Bought a new house, now I need to make my current house a rental

12 Replies

Hey guys!

I just agreed to buy a spec home from a builder but now I need to turn my existing house into a rental. I'm meeting with my financial advisor, realtor, and lawyer today to review everything, but I'd like to hear from some experience REIs on what you would do!

I'll be closing on the new house in mid-late February, so best case scenario I'd be able to rent my current house March starting 1st. (Maybe April 1st is better since it'll be a better rental season?) I've already determined the targeted rent and have included all expenses from maintenance, cap ex, and vacancies, etc. I'm debating whether or not to use a PM company since this is my first foray into land lording, but I'm fairly handy and have a father-in-law who is a general contractor. My property is only 7 years old and I'd be less than 1 mile away also.

I know I still need to contact my insurance company about land lording rates. But what else would you guys do to start getting the property ready to be rented? Any insights would be great!


I did the same thing you are doing almost 2 yrs ago. I have my house ready in 2 weeks. 2br/1b. Your timing seems right. You can always prorate the month..  I didnt use a pm. Cut into my profit too much.  Any major issues you will need a laywer for anyway I feel.  You are on the right track!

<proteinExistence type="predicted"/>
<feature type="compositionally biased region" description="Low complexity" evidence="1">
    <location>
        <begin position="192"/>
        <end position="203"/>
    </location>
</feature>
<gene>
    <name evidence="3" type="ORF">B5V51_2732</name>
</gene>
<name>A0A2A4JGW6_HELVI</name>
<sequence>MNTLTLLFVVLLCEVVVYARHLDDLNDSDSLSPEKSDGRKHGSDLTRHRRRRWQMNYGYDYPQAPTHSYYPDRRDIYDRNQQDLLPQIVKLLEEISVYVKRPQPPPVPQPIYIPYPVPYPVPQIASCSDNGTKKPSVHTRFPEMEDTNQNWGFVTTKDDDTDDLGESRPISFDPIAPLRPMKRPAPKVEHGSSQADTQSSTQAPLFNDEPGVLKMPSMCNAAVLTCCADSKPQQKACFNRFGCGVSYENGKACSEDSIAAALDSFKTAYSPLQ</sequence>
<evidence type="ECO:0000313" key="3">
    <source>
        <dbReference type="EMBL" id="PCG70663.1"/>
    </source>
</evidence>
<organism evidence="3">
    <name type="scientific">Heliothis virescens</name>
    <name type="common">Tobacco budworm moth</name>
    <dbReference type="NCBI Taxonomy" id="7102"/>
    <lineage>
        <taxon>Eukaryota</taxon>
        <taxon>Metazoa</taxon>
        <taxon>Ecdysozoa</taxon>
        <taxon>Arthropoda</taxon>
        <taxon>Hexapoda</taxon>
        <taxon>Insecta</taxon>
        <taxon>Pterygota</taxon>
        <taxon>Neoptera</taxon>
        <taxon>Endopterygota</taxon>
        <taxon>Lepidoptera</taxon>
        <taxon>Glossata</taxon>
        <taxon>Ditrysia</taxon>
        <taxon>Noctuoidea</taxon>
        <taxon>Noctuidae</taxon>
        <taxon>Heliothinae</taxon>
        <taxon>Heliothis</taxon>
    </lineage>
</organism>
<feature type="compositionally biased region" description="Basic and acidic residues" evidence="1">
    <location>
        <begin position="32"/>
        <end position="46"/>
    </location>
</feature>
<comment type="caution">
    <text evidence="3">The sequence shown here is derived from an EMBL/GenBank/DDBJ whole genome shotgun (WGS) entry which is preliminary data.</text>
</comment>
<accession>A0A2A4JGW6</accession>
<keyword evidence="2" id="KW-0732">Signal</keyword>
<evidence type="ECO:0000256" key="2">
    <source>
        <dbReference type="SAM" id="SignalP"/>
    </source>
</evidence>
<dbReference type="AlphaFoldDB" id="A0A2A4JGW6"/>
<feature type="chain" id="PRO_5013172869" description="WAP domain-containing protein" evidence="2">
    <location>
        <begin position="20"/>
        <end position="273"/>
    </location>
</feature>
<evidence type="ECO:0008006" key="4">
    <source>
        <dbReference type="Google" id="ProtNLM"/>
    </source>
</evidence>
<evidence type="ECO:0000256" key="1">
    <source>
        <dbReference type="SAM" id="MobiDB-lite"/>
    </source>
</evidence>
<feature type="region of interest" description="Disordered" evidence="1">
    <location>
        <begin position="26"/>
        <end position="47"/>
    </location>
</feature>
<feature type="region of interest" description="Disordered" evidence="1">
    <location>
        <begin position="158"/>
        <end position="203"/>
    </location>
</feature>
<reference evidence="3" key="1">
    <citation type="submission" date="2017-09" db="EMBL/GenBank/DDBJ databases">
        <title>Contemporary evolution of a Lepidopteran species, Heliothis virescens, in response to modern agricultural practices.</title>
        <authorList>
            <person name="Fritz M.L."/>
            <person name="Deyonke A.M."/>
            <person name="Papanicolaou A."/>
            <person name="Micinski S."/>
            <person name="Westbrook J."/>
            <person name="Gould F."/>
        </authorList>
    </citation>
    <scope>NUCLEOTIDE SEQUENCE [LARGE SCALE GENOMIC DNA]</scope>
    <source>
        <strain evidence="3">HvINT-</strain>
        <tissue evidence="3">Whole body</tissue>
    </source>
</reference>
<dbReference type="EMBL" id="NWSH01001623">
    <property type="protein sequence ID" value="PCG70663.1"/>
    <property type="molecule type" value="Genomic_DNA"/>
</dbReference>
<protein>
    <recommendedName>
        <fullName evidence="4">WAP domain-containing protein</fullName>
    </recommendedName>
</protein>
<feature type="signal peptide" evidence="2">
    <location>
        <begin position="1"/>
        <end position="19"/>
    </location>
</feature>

Be sure to check out how to screen tenants.   Make sure you do a background check as well.  The lawyer can write a lease for you. I would Google to find some and see what items they inclued or exclude to see what fits your needs. 

Did the same thing in 2009. Unfortunately, the property didn't cash flow. Some $70,000 in disallowed passive losses later, I can't wait to sell it. If not, it'll cash flow soon. The bleeding was greatly reduced by refinancing when rates fell. It'll be stemmed completely when the home equity loan is paid off.

Your plan sounds solid, assuming the property cash flows. It's a great way to get into it. Fortunately, our other *planned* rentals have turned out much better.

I did the same thing the end of the year AUG2015. Lease To Purchase is the WAY TO GO. I know I'm going to hear flack from people who don't understand it the way I DO. 

Your are renting it, Lease, but you give them the option to buy at a later date.

You promote this property as a RENT-TO-OWN. They pay a large upfront Payment to you. For easy numbers we will use $5k. This could be more or less depending upon what you feel. This Is NON REFUNDABLE, and is taken off the purchase price if they ever get financing and buy the property. 

A Very minimal amount monthly from the rent (paid on time) is also removed from the purchase price if they every decide to buy. lets say $75-$125 a month. I'm not sure of your situation or how much equity you gain every month from mortgage payments.

They have the option to renew every year, and just continue renting.

Since they are Renting To Own, Tenant is responsible for all Maintenance and Repairs. That should save you some money.

No need to fix anything.